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electron distortion

Posted: Fri Nov 09, 2018 9:28 am
by Deepika Pugalenthi 1A
Why do electrons in one atom/molecule cause electron distortion in a nearby atom/molecule?

Re: electron distortion

Posted: Fri Nov 09, 2018 9:35 am
by Saima Salam 3J
Think about it this way, if there are a concentration of electrons in one particular side of a molecule and it comes in interaction with another molecule which also has electrons but is less electronegative than the first molecule then the first molecule will push away the electrons because a negative charge repulses another negative charge (like a magnet). This way, the electrons are pushed away thus creating a distortion.

Re: electron distortion

Posted: Fri Nov 09, 2018 10:11 am
by Duby3L
It involves atomic radius. So you can think about it as the smaller the cation the stronger its going to be attached to the nucleus charge making it easier to take away electrons from the anion and if the cation takes away those electrons then its going to distort or mess with the structure of the anion. So, the smaller the cation the greater its going to be able to distort or mess with structural shape of the anion.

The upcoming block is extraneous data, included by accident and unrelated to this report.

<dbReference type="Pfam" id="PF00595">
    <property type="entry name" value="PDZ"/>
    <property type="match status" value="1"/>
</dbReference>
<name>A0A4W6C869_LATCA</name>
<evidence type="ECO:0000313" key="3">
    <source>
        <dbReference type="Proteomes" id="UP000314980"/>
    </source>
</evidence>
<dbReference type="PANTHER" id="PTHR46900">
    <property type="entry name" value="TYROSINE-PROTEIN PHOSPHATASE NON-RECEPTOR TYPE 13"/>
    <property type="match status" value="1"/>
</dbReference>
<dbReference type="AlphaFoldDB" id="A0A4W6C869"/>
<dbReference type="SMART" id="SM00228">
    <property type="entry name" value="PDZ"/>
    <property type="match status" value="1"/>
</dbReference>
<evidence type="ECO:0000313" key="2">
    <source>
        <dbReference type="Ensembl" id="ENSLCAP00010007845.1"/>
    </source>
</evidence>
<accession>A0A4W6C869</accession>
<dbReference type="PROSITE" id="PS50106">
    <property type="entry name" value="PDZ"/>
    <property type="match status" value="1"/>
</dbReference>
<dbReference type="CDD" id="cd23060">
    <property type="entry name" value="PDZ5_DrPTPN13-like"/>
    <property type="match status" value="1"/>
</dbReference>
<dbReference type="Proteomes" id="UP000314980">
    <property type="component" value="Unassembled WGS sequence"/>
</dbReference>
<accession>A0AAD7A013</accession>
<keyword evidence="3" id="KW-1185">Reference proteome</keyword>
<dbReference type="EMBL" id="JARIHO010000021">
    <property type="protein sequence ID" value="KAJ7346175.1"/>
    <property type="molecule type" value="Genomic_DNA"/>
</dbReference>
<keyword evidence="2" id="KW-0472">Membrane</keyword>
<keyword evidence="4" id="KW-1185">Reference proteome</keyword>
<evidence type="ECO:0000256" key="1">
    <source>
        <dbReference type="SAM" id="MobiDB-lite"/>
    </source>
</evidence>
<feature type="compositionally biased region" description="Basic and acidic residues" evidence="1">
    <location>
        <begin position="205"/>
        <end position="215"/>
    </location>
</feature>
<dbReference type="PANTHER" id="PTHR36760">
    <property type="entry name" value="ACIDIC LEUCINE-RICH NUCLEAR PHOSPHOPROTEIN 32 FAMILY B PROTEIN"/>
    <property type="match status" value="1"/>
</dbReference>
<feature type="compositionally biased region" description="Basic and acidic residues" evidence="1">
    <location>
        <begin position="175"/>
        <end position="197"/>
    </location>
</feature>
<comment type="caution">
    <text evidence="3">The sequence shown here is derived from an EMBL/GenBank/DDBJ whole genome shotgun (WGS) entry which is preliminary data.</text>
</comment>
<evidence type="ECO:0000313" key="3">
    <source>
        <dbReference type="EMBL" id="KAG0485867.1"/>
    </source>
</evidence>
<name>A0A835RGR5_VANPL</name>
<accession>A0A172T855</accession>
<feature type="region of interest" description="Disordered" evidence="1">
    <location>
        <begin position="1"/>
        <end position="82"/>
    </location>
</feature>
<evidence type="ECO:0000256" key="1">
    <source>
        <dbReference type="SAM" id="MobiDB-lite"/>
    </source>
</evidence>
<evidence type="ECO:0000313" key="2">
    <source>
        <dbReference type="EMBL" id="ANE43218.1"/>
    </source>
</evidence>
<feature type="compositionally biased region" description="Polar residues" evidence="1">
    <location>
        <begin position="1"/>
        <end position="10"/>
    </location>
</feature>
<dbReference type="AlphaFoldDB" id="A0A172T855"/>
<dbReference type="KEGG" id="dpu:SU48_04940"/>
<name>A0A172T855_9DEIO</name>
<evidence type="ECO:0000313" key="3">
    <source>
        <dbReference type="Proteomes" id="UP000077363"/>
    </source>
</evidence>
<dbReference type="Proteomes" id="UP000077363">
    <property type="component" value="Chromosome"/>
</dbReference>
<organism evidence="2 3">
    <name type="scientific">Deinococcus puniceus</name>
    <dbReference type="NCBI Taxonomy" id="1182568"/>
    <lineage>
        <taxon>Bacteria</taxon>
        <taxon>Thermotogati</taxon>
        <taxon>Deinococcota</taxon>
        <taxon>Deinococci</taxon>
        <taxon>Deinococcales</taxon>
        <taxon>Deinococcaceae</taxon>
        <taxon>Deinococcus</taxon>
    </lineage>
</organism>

Re: electron distortion

Posted: Sat Nov 17, 2018 8:08 pm
by Riya Shah 4H
Because of repulsion between the electrons in the given atoms.

Re: electron distortion

Posted: Mon Nov 19, 2018 8:02 am
by Nicole Elhosni 2I
Is it that the greater the distortion between the two bonding atoms of elements, the more covalent character there is? Because the electron density regions are pulled into the area between the two atoms?